The City of Revolution Now Must Build a New Society
In December, Timisoara, a Romanian city of 350,000 on the Hungarian border, ignited the revolt against dictator Nicolae Ceausescu. But the changes here have really only begun.
LUMINITA BOTOC was killed on Dec. 17, 1989. She was 13 years old. Her picture hangs among wreaths, flowers, and burning candles that fill the square between the cathedral and the opera house here in the cradle of the Romanian revolution. The dramatic days of December last year are still present in this city of 350,000 people. Buildings full of bullet holes and graffiti - condemning the securitate, communism, and Ceausescu while proclaiming that the ``army is with us'' - are everywhere. Every day, at the square in front of the opera where Puccini's ``Tosca'' is playing, men gather to talk. They are no longer discussing soccer, but politics - late into the night.Skip to next paragraph
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There is pride here of Timisoara's role in the overthrow of dictator Nicolae Ceausescu. They tell the story time and again of how Timisoara fought alone for a week before the capital, Bucharest, woke up and joined the revolution. People are aware of the many unanswered questions surrounding the dramatic days of December. They still don't know how many were killed - 110 is a common figure. Others say hundreds more. The hope is that the present trial of 21 high officials from the Ceausescu regime will bring some answers.
Alexandru Roscoban, a 60-year-old lawyer and a political prisoner for seven years, is the chairman of the council of national unity, which runs the city and the region from the old Communist Party headquarters. Mr. Roscoban was elected on Jan. 28 by the council members, among them representatives from 13 political parties.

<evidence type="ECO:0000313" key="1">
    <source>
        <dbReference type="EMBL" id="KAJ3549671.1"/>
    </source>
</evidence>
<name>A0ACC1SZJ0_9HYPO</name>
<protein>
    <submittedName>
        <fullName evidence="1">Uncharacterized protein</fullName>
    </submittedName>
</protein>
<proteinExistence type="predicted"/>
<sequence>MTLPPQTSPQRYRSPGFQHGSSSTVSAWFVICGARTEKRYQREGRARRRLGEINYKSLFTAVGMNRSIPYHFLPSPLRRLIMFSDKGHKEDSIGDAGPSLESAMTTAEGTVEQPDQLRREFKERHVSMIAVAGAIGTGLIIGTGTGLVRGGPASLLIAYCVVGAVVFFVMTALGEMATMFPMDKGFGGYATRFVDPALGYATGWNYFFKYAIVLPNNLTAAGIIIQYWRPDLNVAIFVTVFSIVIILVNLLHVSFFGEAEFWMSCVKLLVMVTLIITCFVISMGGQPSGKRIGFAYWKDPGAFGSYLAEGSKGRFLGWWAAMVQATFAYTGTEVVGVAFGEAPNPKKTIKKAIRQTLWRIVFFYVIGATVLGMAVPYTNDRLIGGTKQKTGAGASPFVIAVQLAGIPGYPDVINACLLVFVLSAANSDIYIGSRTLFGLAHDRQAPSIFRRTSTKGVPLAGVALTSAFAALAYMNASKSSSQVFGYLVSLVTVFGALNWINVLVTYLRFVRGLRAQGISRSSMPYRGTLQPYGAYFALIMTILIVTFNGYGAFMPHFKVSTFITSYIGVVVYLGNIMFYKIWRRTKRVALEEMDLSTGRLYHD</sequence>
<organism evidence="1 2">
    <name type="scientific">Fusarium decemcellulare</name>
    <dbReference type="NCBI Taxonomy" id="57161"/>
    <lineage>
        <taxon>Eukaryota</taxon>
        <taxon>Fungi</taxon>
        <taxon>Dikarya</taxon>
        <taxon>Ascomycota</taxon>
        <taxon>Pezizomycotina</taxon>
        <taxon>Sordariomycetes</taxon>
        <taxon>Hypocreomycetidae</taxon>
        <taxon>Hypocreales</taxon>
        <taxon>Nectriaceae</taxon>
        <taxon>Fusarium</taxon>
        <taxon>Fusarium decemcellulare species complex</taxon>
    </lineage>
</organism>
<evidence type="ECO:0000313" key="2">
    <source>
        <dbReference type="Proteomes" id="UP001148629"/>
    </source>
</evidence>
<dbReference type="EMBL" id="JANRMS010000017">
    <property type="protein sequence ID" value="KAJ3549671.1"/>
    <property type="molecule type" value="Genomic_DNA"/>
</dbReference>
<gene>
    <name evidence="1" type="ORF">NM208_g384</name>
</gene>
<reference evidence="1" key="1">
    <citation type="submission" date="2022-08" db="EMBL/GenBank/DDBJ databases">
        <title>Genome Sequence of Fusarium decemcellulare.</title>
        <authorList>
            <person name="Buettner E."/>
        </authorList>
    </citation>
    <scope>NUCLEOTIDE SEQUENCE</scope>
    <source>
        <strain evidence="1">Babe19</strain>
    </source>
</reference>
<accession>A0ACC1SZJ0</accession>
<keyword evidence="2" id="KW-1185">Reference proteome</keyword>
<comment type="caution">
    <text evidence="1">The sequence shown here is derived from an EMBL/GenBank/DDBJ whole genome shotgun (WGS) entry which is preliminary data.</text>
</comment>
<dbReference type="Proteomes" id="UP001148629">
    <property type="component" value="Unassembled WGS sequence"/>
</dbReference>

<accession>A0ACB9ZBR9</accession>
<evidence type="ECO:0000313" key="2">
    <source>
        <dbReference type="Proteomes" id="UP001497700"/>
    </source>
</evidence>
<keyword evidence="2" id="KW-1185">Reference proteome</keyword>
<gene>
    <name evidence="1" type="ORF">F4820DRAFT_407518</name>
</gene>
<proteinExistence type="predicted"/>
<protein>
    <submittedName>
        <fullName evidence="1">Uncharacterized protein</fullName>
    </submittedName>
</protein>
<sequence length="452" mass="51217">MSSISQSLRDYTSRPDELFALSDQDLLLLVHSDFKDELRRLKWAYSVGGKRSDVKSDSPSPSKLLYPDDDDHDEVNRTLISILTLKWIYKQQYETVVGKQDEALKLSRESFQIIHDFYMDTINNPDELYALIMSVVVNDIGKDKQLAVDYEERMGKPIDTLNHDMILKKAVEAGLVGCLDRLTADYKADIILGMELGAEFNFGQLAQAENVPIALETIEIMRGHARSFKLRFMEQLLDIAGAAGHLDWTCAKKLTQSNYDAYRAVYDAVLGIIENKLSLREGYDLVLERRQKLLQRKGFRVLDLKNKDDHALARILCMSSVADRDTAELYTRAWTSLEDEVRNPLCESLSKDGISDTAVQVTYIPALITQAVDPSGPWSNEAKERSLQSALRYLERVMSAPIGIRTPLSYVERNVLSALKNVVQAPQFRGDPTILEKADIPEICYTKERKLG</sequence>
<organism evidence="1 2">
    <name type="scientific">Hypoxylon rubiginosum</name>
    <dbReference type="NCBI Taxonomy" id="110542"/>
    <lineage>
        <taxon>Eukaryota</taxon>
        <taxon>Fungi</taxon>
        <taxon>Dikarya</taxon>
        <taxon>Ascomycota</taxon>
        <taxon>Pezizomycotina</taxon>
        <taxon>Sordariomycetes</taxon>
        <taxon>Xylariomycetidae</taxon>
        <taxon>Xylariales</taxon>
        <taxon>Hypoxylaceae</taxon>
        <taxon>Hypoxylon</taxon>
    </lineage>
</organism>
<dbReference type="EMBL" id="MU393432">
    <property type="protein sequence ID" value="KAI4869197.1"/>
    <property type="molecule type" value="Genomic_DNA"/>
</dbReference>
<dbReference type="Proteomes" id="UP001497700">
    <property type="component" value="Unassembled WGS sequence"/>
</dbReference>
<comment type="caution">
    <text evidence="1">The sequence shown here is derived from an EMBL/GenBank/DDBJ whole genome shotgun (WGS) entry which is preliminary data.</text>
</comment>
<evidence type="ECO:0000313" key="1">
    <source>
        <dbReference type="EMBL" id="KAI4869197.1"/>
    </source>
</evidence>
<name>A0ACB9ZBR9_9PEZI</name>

``I hope we can do something for our people in a short time,'' he says. ``We are preparing for the elections and trying to rebuild the whole society. It's not so easy. People are still afraid.
``The number of killed in December is not exactly known. And we don't know who shot them. It's the old court of the former regime conducting the investigation. But the securitate was everywhere, and it was so organized. The process of purification is very difficult.''
Corneliu Vaida is a 28-year-old spokesman for the council. He is an auto mechanic, but when the fighting broke out he asked the army for a gun and joined the revolution. He is wary of the situation.
``Politics does not mean progress,'' he says. ``People talk, but no one wants to work. There is too much talk now. We need to stabilize the political structures and start to work. We can't wait for someone else to do it for us.
``But we don't know how to use our new liberty. We don't know what democracy and liberty mean. It is misunderstood by people. They want immediate changes, but that's impossible.''
HANS VASTAG is a journalist at the city's German-language newspaper, Neue Banater Zeitung. He is, at last, allowed to be a real journalist, and he relishes the opportunity.
``But the situation is uncertain,'' he says. ``No one knows what will happen. It's not simple. The members of the German minority are still leaving, and almost no one returns.''
Dan Amorei is a 25-year-old computer science student, who has joined the Liberal Party. He has built his own antenna to be able to watch cable television from nearby Yugoslavia. He has applied for a license to start the first free radio station in Romania, but it looks like it will be a long wait.